Pensioners may have to get a vaccine booster shot in August as minimise the risk posed by a winter wave, a Government vaccine advisor has warned.
Prof Anthony Harnden, deputy chairman of the Joint Committee on Vaccination and Immunisation, suggested the “top up” dose would be needed as soon as possible.
This would both protect the elderly against a new variant and act as a safety net amid uncertainty over how long immunity lasts after getting a jab.
The top medic suggested that rolling out the third jab in August or September, rather than later in the year, would prepare Britain for a potential “large third wave”.
“We certainly don’t want to see a winter like we’ve seen this winter, and if we’ve got new variants circulating and we’ve got dropping levels of immunity due to the vaccination, then that becomes an imperative to do a booster,” he told the British Medical Journal.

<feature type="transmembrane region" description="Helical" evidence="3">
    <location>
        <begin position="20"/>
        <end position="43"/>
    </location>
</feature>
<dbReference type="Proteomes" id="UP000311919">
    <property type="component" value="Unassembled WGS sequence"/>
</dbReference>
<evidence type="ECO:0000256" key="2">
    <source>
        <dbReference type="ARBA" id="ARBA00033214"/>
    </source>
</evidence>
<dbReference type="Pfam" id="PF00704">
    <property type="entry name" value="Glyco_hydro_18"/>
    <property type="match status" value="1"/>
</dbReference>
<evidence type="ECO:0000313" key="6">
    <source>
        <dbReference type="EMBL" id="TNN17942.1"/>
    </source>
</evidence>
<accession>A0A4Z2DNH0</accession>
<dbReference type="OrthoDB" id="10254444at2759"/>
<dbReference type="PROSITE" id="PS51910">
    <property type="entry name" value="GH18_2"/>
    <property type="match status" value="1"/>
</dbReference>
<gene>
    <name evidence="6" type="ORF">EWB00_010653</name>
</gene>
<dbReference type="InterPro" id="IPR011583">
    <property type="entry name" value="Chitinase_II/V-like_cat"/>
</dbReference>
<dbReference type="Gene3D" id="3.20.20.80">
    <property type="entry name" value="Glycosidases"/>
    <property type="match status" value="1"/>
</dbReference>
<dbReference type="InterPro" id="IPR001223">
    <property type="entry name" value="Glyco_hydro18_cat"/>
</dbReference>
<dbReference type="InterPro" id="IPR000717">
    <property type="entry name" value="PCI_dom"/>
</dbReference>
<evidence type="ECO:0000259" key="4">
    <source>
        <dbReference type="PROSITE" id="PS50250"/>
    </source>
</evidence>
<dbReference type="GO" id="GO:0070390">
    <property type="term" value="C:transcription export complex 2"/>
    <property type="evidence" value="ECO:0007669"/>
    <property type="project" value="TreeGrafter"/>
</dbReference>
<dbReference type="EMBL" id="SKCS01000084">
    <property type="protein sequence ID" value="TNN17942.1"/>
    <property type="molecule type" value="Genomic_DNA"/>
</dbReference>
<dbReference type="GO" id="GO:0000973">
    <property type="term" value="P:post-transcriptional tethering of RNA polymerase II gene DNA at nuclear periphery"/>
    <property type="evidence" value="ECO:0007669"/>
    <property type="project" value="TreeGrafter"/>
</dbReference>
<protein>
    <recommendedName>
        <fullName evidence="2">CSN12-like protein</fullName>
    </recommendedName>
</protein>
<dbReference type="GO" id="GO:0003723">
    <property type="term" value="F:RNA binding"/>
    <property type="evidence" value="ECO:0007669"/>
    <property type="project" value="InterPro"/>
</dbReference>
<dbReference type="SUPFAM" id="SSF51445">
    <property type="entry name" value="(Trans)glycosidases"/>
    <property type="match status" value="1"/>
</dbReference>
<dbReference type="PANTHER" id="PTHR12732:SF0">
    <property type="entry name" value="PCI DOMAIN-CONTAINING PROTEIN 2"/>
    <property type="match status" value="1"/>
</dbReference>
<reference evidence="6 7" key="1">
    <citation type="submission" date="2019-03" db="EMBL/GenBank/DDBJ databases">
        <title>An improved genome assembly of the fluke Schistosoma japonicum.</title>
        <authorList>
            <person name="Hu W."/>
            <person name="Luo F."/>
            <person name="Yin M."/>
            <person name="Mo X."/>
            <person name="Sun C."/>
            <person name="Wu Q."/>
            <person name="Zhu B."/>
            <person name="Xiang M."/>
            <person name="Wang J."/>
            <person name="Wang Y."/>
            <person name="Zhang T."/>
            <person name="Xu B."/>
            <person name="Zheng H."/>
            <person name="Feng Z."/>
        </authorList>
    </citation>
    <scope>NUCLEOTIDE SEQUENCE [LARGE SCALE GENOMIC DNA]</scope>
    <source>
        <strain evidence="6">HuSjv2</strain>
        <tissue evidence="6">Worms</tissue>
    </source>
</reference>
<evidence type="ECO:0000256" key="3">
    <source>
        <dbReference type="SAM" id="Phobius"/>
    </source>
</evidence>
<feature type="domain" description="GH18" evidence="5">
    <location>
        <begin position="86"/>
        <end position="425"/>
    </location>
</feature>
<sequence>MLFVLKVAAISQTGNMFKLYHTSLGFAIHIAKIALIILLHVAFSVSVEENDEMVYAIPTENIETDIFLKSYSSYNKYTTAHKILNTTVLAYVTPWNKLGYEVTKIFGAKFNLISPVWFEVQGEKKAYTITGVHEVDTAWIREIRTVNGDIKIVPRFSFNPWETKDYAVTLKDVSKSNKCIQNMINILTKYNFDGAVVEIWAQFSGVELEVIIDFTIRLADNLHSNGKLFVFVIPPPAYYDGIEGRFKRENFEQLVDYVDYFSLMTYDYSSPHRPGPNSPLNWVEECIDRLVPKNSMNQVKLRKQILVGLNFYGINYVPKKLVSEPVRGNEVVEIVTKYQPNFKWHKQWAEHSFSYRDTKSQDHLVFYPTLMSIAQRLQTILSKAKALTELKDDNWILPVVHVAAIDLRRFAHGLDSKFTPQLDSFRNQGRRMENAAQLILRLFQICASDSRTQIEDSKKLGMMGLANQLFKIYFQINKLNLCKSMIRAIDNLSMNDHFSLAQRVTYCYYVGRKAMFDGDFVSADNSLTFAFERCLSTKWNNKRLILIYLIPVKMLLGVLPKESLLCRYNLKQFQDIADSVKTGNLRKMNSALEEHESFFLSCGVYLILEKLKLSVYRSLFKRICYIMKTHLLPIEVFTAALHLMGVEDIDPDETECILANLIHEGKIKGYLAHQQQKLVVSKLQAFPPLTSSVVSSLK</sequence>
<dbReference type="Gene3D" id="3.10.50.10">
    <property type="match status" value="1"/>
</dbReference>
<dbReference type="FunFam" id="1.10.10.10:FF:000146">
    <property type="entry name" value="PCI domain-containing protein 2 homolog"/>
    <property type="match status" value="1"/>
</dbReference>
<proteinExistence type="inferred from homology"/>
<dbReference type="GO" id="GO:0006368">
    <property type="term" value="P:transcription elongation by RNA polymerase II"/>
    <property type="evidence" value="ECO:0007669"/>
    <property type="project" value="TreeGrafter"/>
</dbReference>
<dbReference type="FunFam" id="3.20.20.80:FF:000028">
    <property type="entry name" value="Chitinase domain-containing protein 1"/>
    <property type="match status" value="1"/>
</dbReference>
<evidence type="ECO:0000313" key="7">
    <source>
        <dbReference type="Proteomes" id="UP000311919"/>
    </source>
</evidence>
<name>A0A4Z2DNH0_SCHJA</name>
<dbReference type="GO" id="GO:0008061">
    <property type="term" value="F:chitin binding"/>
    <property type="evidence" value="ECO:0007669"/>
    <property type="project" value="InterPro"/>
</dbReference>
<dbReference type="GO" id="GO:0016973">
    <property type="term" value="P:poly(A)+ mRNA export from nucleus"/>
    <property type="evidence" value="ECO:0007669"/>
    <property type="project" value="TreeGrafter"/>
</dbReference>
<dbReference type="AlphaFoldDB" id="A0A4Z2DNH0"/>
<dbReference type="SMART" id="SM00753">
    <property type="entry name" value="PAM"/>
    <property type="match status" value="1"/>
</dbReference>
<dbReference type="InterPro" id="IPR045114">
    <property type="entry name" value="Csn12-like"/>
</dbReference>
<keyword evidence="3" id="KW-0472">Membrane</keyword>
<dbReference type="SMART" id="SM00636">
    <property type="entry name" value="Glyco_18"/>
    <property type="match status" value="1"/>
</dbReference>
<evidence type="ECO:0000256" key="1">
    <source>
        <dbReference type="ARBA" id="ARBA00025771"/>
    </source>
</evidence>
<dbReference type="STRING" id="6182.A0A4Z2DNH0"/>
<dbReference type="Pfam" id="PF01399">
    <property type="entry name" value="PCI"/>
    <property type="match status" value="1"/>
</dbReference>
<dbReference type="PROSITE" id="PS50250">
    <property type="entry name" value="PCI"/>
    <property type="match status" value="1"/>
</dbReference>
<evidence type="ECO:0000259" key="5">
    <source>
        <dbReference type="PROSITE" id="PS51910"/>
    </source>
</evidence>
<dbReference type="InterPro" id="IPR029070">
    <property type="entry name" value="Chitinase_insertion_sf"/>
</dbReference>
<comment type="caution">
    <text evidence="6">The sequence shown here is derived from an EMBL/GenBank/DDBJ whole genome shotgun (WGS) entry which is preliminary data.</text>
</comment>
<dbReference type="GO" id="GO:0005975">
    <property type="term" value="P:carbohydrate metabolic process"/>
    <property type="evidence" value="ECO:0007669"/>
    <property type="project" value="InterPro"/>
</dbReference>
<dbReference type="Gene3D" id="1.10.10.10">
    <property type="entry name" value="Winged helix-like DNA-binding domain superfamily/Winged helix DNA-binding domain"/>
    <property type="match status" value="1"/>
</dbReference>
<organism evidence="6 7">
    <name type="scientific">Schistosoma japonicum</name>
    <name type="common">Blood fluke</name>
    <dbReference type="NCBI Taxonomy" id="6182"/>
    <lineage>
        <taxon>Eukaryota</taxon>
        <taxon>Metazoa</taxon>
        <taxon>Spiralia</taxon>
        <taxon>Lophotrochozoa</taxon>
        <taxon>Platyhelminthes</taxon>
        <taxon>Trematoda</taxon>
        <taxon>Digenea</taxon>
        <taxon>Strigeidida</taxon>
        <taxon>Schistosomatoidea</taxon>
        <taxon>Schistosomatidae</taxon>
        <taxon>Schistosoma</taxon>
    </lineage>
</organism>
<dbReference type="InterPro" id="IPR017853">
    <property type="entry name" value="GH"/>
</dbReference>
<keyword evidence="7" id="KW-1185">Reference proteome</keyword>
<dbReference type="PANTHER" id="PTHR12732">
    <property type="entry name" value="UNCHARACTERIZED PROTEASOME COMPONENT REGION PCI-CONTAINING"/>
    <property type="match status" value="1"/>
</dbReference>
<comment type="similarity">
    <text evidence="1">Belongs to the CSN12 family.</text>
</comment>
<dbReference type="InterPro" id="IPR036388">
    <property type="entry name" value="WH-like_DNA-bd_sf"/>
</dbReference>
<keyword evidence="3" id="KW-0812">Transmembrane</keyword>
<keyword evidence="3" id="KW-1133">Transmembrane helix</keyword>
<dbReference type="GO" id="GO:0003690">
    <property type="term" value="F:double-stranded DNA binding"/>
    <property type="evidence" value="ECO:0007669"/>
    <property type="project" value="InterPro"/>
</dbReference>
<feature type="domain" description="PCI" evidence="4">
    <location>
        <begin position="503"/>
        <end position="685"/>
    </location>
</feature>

“I think we’re likely to make a bold decision to recommend a booster dose, even if we haven’t got all the evidence of the necessity, just because I think the consequences of not immunising with the booster dose are so big.
“If it’s proved that it’s needed months later it may be too late.”
The UK’s national statistician said he had “no doubt” there will be a further wave of Covid-19 infections in the autumn.
Prof Sir Ian Diamond, head of the Office for National Statistics, welcomed the vaccine roll-out programme.
But he added: “We need also to recognise that this is a virus that isn’t going to go away.
“And I have no doubt that in the autumn there will be a further wave of infections.”
He suggested there is a lot of regional variation on the amount of antibodies people have.
England’s chief medical officer Prof Chris Whitty predicted last week the UK would experience another surge of cases at some point.
He “strongly advised” against any move to speed up the timetable for easing lockdown restrictions – saying indoor mixing already involved “significant risks”.
Please add to vaccines run Millions of vulnerable people with underlying health conditions like cancer, diabetes and heart disease are being urged to book their Covid jabs.
Charities including Cancer Research UK, Mencap and the Terrence Higgins Trust have written an open letter to those in priority group six to reassure them vaccines are safe.
More than half of the seven million people in that group have had their first dose.